Eagles' Rodney McLeod talks mental health, Jalen Hurts and leadership

Wentz excited about Eagles drafting Hurts (1:36)

Carson Wentz understands why the Eagles drafted a young QB like Jalen Hurts. (1:36)

As part of their multifaceted Inspire Change initiative, Philadelphia Eagles safety Rodney McLeod and his wife, Erika, recently held a mental health forum for teenagers across iHeartMedia platforms. The music was stopped on all Philadelphia-area stations and streaming services for one hour so the assembled panel could talk about mental health issues in the youth community amid the coronavirus pandemic.

It was not McLeod's only takeover this season. With the departure of Malcolm Jenkins in free agency, McLeod has elevated to a senior leadership position on the Eagles' defense. And he's stepped up on the social justice front as well, looking to maintain the high standards Jenkins helped create for community outreach.

ESPN spoke to McLeod about his on- and off-field promotions, the Eagles' decision to draft quarterback Jalen Hurts in the second round, and other team-related developments during this most unique offseason.

The team's virtual meetings began recently. How's that going?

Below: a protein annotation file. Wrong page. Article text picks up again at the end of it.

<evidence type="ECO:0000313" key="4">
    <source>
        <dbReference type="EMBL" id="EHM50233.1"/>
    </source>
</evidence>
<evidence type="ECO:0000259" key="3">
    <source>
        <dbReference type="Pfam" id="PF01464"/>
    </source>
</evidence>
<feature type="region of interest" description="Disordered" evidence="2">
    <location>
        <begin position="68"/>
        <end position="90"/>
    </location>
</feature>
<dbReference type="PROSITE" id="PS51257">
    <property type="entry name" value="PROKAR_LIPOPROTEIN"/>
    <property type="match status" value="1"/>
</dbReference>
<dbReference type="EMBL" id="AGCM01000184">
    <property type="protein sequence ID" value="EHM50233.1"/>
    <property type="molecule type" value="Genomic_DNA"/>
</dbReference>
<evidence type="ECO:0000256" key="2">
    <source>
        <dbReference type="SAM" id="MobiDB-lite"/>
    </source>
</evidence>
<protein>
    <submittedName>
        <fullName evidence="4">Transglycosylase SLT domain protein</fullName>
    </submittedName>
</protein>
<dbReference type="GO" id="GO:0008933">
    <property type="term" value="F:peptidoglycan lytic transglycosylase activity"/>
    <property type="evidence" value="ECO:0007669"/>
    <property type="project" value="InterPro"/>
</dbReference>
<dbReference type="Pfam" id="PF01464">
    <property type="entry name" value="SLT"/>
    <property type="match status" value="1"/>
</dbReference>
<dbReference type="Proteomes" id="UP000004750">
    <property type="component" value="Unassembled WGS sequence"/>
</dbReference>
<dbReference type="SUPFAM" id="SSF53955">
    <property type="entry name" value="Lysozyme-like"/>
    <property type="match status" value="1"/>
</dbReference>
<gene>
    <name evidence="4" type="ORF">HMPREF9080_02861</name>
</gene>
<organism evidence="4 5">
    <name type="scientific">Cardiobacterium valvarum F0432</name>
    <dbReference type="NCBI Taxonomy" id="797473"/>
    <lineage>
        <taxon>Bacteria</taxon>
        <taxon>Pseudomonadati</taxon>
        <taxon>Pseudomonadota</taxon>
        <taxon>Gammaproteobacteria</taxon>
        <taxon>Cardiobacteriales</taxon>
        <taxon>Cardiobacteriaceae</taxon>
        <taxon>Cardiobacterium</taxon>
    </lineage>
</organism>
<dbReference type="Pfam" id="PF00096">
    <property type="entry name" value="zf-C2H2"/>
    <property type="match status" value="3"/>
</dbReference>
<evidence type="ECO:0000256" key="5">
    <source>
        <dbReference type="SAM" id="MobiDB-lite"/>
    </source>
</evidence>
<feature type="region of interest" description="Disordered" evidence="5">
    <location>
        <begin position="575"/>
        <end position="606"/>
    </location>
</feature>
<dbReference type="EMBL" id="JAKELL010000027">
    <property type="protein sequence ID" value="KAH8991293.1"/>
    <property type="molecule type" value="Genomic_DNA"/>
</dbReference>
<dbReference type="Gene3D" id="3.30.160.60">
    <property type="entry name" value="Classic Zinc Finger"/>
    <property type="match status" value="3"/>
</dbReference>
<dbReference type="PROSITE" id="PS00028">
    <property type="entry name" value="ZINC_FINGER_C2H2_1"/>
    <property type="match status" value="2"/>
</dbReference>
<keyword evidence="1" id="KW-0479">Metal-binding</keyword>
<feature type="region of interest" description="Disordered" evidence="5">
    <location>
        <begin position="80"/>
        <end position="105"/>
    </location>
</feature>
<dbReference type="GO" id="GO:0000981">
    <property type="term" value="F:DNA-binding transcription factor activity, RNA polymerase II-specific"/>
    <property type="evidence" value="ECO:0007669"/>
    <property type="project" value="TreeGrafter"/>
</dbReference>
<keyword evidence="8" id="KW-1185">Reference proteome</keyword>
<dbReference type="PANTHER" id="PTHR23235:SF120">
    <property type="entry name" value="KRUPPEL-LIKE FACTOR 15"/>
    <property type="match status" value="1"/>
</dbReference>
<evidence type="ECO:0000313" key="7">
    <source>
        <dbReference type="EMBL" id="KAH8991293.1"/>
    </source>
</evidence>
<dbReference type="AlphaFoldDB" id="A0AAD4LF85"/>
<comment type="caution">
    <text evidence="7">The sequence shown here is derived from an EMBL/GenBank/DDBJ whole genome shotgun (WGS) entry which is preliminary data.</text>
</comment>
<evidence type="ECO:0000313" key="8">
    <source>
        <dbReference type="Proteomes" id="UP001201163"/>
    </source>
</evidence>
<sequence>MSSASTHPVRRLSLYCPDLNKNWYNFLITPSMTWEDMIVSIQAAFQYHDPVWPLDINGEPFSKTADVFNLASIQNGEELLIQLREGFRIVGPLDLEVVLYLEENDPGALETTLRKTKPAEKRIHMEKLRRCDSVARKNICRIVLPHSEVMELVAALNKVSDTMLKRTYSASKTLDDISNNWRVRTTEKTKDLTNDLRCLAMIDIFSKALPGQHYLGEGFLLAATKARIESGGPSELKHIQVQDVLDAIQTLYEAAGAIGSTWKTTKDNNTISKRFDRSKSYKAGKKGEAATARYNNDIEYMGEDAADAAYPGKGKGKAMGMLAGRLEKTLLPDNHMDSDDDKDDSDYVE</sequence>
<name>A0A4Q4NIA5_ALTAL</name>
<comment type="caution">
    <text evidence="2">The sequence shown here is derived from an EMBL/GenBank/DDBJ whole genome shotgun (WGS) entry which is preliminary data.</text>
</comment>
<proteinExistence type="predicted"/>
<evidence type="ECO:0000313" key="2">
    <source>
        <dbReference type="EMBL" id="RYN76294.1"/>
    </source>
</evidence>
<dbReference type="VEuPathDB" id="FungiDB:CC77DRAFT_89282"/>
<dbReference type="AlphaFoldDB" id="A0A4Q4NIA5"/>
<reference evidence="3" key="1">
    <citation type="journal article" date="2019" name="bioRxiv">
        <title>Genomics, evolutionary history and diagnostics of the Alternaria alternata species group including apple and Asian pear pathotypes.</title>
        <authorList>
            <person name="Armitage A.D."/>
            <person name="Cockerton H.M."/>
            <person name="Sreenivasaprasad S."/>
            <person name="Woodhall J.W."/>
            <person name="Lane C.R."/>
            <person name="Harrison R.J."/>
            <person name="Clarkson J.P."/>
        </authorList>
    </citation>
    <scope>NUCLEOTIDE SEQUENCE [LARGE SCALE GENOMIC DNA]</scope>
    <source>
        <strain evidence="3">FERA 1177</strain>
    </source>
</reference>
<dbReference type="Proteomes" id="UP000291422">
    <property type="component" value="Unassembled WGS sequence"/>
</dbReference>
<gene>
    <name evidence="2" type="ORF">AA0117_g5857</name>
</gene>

[Laughs.] Ah, man. It's a lot different seeing everybody over video rather than having that physical interaction with one another. But it was good. We had a good introductory meeting for the DBs with Coach M. (Marquand Manuel) and then Doug [Pederson] with the team meeting. It went a little shorter than I expected [about 15 minutes] but hey, I guess that's one good thing about these virtual meetings.

Are you guys doing the virtual workouts?

Yup. There's like two different workout groups. They broke it down based on the equipment that you have in your home, so if you're a guy that has access to a full gym, you'll probably get the normal workout as if we had OTAs right now. Based on whatever else you have, that's kind of how they tailor the workout. They're doing a good job at that, because not everybody is equipped with a gym. Myself, I'm not at a gym so I just have a lot of weights and kettlebells and bands, so I just have to adjust the workout a little bit.

How long are those workouts?

They usually last about 45 minutes to an hour. It's really on you, however long it takes you to complete the workout, but they're the same amount of time as was initially scheduled before all this took place.